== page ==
Happy People feels a little like an extended version of the kinds of film strips one might have seen in middle school science and social study classes 30 years ago. The camera adopts the slow-talking feel and steady gaze of its subjects. There are sections of informational whole-bran goodness, with extended sequences on how to make skis, from finding just the right straight-grained trees, to bending the tips after soaking the wood in boiling water. The swarms of mosquitoes in the summer have a biblical-plague quality, but the trappers don’t seem to mind much. Plus they make an effective insect-repellent tar out of the burnt bark of birch trees. The trappers smear the tar on their children and their dogs to keep the insects away. 

 
These tough, bearded dudes are pretty good company for a couple hours, and you’d definitely want them on your side in a bear attack, or if you were stuck out in a blizzard. (These guys could win in a beard-off with the most hirsute Brooklyn hipsters.) One of the more likable trappers, the one who gets the most camera time, provides some of the best stoic one-liners. “A good wedge is a man’s savior,” he says while splitting a huge tree for skis. “You are no hunter without a dog,” he says, discussing the work his canine companions do for him. Or, sounding like some dark angel of fate out of a Cormac McCarthy novel, when discussing the morality of trapping, “We are all killers, even those people who are kind-hearted and tend to pity everything.”

There are a couple things in the film I wanted to know a little more about. The footage of the few remaining indigenous people who live in the town shows them splitting and gathering firewood or making traditional canoes. There’s the suggestion that certain lines of work are denied to the natives, but it’s not exactly made clear how or why. The alcohol abuse of the indigenous villagers appears rampant and troubling. (One house burns down from what seems to be the result of drunken behavior.) The plight of these native peoples could make its own documentary.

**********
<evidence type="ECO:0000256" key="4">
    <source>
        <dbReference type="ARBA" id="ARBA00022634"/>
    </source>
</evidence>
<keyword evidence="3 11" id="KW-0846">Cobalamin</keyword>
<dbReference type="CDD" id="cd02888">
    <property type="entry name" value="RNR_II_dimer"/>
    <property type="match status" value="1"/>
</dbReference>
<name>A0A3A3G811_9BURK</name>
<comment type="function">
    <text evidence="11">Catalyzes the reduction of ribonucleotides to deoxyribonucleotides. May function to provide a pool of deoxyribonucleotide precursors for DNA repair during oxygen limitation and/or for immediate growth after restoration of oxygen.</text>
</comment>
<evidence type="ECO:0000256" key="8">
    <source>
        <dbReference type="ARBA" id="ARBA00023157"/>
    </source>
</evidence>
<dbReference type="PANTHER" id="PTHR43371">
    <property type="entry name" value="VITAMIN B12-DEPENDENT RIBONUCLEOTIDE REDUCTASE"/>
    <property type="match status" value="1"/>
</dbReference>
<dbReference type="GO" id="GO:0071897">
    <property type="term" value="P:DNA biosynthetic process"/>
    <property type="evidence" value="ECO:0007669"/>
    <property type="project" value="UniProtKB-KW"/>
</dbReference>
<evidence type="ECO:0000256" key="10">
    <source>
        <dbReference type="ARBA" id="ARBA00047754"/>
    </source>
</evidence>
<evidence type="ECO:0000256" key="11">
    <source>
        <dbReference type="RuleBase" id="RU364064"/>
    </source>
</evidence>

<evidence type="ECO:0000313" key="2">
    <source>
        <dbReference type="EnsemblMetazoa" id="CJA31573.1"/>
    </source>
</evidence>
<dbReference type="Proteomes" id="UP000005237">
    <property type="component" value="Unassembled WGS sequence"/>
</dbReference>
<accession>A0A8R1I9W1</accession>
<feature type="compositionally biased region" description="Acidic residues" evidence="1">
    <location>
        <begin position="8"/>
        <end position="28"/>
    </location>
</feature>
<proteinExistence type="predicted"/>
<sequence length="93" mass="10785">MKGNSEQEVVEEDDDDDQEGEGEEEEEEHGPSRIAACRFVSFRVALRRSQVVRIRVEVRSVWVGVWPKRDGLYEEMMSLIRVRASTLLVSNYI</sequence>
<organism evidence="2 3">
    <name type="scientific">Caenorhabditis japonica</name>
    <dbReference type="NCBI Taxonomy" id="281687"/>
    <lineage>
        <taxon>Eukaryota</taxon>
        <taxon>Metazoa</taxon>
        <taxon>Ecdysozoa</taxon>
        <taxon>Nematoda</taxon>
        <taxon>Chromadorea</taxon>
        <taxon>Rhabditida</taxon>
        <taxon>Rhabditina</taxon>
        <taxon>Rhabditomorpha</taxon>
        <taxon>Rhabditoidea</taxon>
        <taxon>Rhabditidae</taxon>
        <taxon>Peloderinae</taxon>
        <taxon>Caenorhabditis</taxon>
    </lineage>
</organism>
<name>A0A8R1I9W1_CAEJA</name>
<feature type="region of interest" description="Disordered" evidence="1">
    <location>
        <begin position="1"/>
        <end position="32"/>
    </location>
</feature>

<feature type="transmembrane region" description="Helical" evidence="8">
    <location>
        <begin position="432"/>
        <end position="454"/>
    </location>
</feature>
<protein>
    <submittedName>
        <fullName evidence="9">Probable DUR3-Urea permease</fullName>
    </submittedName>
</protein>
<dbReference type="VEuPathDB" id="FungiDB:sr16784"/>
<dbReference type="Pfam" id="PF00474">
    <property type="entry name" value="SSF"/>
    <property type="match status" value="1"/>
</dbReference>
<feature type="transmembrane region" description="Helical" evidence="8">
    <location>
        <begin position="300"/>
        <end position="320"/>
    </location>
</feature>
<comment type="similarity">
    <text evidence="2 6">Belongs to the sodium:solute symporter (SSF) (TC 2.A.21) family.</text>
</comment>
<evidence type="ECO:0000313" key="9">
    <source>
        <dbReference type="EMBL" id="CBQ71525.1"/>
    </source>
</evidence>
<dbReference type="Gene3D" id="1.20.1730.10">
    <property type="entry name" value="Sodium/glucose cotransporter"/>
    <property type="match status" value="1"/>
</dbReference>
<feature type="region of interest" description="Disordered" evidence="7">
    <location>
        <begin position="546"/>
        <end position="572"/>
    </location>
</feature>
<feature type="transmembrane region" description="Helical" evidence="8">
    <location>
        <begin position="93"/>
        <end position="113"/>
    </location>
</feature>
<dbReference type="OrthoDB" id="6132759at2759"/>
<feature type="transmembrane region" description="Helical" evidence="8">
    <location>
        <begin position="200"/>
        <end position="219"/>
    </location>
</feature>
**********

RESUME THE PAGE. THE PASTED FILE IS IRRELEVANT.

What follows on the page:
And the story of how these trappers acquired the rights or access to their parcels of state land has something to do with communist-era policies. (One trapper tells of his first season in the wilderness, when he was given provisions and assistance by the state, but he still nearly died.) One wonders what kind of people end up in this remote landscape if they’re not born there. Are these the Russian equivalent of survivalists trying to get off the grid and back to the land? Happy People could do a better job providing context and history of the lives it depicts. But that’s not its aim. The film sets out to capture the grain and feel of a trapper’s existence. And it does that admirably.

Few viewers will likely want to sign up for life as a Siberian trapper after watching Happy People, though Herzog intends the movie’s title to suggest that despite the hardship and grit these trappers and their families are perhaps happier than many of us with our hectic lives, divorced from the cycles of nature. As Herzog says in the voiceover narration, these trappers “resemble prehistoric man from a distant ice age.” But they get to experience something rare: “the beauty of space, cold and silence.”

Copyright © 2014, The Baltimore Sun